Although human error will always be a factor considering humans are not perfect, this does not automatically mean that we should rely entirely on computer programs. This is because algorithms and computer programs in general have not yet reached the level of sophistication where they can learn and interpret new things without any human supervision whatsoever.  Although the former might be true for AI, advances in this innovative safekeeping method are ever advancing through machine learning (ML).  According to a recent Forbes article, ML screening tools can identify a fraudulent transaction before it’s completed.

These algorithms currently still require human input in order to introduce them to new scenarios and to program those scenarios and factors into them, but probably not for long. This symbiotic relationship between human and machine is what credit card companies are banking on to effectively tackle the issue of credit card fraud.

Challenges and Potential Pitfalls

Like with other new technological trends, while much progress has been made to the benefit of society as a whole, there is nonetheless plenty of room for improvement. One of the areas that are prime for improvement is the area of international transactions.

International transactions are a lot trickier to keep track of and are more prone to fraud at the same time. Tackling this specific issue will most likely require cross-border cooperation between the credit card company and payment processors in foreign countries so that the credit card company can have access to international transaction patterns.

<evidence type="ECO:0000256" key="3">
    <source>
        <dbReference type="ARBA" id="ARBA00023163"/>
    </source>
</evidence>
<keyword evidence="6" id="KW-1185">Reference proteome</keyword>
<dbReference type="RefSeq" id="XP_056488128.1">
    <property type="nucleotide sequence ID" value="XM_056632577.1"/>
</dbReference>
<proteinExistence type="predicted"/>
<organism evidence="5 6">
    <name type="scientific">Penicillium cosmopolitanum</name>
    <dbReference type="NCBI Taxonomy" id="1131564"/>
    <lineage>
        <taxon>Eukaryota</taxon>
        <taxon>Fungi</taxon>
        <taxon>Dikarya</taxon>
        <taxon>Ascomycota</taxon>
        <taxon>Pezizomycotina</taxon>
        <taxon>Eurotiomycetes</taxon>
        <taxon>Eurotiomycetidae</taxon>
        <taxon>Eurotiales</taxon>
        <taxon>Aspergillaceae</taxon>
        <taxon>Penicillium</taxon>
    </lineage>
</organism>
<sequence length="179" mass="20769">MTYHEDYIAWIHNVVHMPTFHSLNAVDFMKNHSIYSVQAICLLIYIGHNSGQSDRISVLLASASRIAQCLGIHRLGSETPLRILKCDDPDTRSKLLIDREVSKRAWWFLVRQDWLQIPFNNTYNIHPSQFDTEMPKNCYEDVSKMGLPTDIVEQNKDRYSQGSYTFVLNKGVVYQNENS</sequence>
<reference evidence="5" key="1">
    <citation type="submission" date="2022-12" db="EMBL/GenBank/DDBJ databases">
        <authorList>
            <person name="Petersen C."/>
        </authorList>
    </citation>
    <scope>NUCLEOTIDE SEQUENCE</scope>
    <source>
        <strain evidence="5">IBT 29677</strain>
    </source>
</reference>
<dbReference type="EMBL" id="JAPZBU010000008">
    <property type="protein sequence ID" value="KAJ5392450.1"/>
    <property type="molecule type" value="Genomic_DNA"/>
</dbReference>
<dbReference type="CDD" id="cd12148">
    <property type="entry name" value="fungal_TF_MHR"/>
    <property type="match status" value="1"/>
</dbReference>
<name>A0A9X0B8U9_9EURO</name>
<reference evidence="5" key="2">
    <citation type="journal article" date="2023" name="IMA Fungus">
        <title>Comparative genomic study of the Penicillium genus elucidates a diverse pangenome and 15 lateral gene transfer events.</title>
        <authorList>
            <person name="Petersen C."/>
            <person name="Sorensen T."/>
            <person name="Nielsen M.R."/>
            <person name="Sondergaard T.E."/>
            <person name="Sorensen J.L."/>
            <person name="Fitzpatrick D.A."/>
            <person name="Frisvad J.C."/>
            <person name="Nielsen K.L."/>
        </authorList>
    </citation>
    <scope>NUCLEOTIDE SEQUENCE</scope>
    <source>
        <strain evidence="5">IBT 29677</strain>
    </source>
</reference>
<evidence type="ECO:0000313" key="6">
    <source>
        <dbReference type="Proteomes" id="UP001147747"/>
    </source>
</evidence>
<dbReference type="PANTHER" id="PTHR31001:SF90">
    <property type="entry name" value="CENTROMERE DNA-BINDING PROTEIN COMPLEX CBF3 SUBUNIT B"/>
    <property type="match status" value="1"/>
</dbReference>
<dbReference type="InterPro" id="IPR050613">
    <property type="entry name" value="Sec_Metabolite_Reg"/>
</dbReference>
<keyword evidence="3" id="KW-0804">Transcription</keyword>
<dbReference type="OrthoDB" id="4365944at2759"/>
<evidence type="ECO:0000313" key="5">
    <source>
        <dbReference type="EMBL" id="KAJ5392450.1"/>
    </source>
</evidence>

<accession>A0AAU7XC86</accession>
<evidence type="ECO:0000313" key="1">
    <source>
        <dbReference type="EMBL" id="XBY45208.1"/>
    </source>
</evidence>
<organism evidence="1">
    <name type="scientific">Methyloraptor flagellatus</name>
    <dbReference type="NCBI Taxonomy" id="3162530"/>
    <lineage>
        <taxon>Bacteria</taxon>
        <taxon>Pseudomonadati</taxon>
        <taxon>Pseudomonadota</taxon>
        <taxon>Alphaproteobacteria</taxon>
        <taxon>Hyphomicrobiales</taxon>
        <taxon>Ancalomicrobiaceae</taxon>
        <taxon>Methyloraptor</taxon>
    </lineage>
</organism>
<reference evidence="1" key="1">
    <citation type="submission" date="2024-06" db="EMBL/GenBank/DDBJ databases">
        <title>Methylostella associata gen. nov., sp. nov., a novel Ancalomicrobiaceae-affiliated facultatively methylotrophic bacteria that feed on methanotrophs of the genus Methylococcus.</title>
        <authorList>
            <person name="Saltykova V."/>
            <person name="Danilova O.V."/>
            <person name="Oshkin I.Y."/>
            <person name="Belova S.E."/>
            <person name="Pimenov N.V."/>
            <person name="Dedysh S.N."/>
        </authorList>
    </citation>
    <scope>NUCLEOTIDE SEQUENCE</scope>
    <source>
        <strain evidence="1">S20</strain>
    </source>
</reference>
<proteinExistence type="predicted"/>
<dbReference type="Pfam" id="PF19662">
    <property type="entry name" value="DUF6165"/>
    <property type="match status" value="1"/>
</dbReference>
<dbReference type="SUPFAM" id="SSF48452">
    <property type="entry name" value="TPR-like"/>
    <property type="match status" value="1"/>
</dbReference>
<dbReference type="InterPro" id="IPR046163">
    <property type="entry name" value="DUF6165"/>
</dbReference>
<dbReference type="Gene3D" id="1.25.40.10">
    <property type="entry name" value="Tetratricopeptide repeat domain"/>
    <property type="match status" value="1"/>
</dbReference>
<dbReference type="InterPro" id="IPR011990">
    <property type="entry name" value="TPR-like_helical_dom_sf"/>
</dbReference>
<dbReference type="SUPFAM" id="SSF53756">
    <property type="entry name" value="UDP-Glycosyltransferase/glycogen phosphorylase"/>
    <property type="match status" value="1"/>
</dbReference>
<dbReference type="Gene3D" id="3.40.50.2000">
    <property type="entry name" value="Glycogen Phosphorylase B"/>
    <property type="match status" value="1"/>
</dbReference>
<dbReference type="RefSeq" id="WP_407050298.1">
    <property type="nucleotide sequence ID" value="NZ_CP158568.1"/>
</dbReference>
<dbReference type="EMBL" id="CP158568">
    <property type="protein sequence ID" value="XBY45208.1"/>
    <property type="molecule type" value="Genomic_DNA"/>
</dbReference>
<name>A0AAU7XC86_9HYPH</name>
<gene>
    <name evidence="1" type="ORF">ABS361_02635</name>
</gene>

Another challenge for credit card companies is that of actual changes in consumption patterns. When consumers end up changing their consumption patterns, many algorithms run the risk of interpreting that as a sign of fraud and will nonetheless send an alert which might end up negatively affecting the customer if the decision is made to temporarily freeze the card.

This means that algorithms as well as the loss prevention departments overseeing them need to be cognizant of this and reorient their operations accordingly. The human employees who oversee these algorithms will need to constantly update the algorithm in order to prepare them for this eventuality and to make the programs more flexible and fluid so that human employees and computers can complement each other’s specialties.

Man Teaming Up With Machine

The age of technology has seen an increase in the intimacy between humans and machines in various fields in order to produce a more optimal outcome. Very few places have demonstrated this more than in the field of credit card fraud prevention.

Increasingly sophisticated and capable computer programs have made it harder for unscrupulous third parties to enrich themselves at the expense of credit card customers. As the technological arms race continues to rage on, we can only hope that the good guys will eventually win out.